I’m pretty sure that I’m not allowed to mention the name of the very large sporting event that took place yesterday without the express written consent of the National Football League, so we’ll just call it what it was: a curbstomping.
Of course, for every team who delivers a righteous beating, another team must receive that righteous beating, and as a Browns fan, I certainly know how that feels. (For all you frontrunners, fair-weather fans, and other vermin who might be wondering: it feels like shame, anger, doubt as to whether football can ever be enjoyed again in the future, and an overwhelming compulsion to consume alcohol.)
Put your tail between your legs and giddyup on home to these jams, all odes to feeling like the most worthless piece of shit who ever lived. Think of it — Peyton Manning feels like that today! Just proves the ageless adage that sometimes you’re the bird, and sometimes you’re the windshield.
Leave it to the king of talking about what a piece of shit he is, Trent Reznor, to deliver a song whose lyrics are listed as the entire entry for “self-loathing” in the encyclopedia. I complain often and loudly about Trent Reznor’s whininess (“He’s been famous for twenty-five years — how bad can it? I mean, what, so he’s addicted to drugs. Boo hoo.”), but he really does nail that “I just lost the Super Bowl by thirty points” kind of despair.
Hey, we Americans love a fairy tale, and wouldn’t Peyton rising from the ashes to win one more Super Bowl have been a beaut? Alas, he got his ass kicked instead, and some maddeningly smug Denver DJ who’s never watched a game in his life is probably playing this song this morning. Meanwhile, Broncos fans seethe quietly in traffic, counting the minutes until they can clock out and go to the goddamn recreational marijuana dispensary already.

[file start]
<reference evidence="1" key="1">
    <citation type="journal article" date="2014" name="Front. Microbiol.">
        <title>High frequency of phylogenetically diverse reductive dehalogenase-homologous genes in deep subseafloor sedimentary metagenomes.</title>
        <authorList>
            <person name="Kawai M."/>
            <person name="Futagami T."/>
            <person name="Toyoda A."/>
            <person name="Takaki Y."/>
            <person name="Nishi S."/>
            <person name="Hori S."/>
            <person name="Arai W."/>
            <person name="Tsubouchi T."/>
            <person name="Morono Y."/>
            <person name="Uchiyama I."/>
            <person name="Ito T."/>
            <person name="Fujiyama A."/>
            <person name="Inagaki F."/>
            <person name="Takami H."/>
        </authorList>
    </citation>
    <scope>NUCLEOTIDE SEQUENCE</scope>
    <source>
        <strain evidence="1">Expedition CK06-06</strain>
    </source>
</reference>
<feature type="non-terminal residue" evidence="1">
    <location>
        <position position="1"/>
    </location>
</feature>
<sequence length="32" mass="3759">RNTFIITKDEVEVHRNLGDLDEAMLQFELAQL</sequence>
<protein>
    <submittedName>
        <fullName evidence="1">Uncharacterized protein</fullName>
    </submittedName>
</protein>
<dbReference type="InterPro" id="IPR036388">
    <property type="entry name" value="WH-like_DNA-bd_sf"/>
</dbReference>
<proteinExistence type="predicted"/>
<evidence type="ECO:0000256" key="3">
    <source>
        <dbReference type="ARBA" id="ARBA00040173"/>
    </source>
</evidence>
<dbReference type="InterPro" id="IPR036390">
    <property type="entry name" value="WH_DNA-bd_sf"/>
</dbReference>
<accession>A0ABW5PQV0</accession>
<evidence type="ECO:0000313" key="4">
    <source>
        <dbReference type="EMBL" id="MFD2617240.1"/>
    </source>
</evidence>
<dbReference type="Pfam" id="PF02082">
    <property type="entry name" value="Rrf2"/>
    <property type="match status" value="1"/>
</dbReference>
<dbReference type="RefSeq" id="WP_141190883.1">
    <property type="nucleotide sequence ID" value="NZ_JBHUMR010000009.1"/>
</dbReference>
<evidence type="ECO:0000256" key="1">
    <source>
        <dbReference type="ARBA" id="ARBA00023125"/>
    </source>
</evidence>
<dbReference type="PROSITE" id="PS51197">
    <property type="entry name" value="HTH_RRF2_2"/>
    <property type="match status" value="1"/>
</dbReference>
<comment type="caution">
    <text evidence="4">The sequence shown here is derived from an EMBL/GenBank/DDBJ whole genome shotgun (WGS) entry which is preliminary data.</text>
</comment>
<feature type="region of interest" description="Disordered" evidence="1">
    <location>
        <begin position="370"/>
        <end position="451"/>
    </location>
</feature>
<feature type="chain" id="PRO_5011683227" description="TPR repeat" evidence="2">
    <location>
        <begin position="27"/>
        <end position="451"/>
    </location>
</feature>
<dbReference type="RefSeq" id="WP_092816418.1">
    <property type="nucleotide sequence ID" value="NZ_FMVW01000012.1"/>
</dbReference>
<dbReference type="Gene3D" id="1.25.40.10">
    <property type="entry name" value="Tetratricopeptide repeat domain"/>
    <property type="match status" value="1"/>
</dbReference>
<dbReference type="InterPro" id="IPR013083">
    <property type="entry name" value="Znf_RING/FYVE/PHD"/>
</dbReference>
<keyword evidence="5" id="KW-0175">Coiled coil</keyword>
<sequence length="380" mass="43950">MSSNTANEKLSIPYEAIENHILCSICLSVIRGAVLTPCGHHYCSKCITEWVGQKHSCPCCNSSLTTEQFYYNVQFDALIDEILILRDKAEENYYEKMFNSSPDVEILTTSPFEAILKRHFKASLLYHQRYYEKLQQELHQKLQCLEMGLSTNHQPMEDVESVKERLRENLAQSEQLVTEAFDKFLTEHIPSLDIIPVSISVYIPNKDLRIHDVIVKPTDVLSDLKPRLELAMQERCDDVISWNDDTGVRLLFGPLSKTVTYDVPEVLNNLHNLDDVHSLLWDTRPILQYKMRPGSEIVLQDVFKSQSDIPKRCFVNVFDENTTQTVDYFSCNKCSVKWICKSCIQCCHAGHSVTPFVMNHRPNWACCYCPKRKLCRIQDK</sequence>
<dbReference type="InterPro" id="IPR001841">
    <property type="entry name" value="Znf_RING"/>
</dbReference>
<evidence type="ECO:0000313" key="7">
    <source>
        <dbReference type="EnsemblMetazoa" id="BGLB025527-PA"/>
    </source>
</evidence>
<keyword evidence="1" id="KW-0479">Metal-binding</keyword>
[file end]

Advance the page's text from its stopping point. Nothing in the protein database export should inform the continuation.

Have I got a song for you, Denver fans! Would you believe that there’s a song all about, well, not winning? Failing to win, neglecting to win, achieving the opposite of winning? Although, really, it’s not so bad as Beck makes it out. You’re not the Cleveland Browns, after all.
A fan’s love is unique: pure as a white-hot flame and enduring as a…well, something really enduring. Stonehenge, or the pyramids. Yes, a football fan is nearly indistinguishable from these timeless feats of man, and that’s why a loss like this one stings so. Some teams are lucky and only feel the joy that football can bring. For others — say, the Cleveland Browns, for example — football is pain. Loss and sadness and deep, gut-rooted, embarrassing pain. This song may as well be the official power ballad of the Cleveland Browns, for crying out loud.
The silver lining of losing the most-watched sporting event of the year by a staggering deficit is that at least you’re not alone. Wherever you happen to be, you probably don’t have to look too far to find another Denver fan who’s also licking his wounds, and that’s what makes football great, isn’t it? Somehow I doubt that the guys in REM were talking about football when they wrote this classic, but that’s hardly relevant. Take comfort in your friends, Denver, and remember the Cleveland fan’s affirmation: there’s always next year.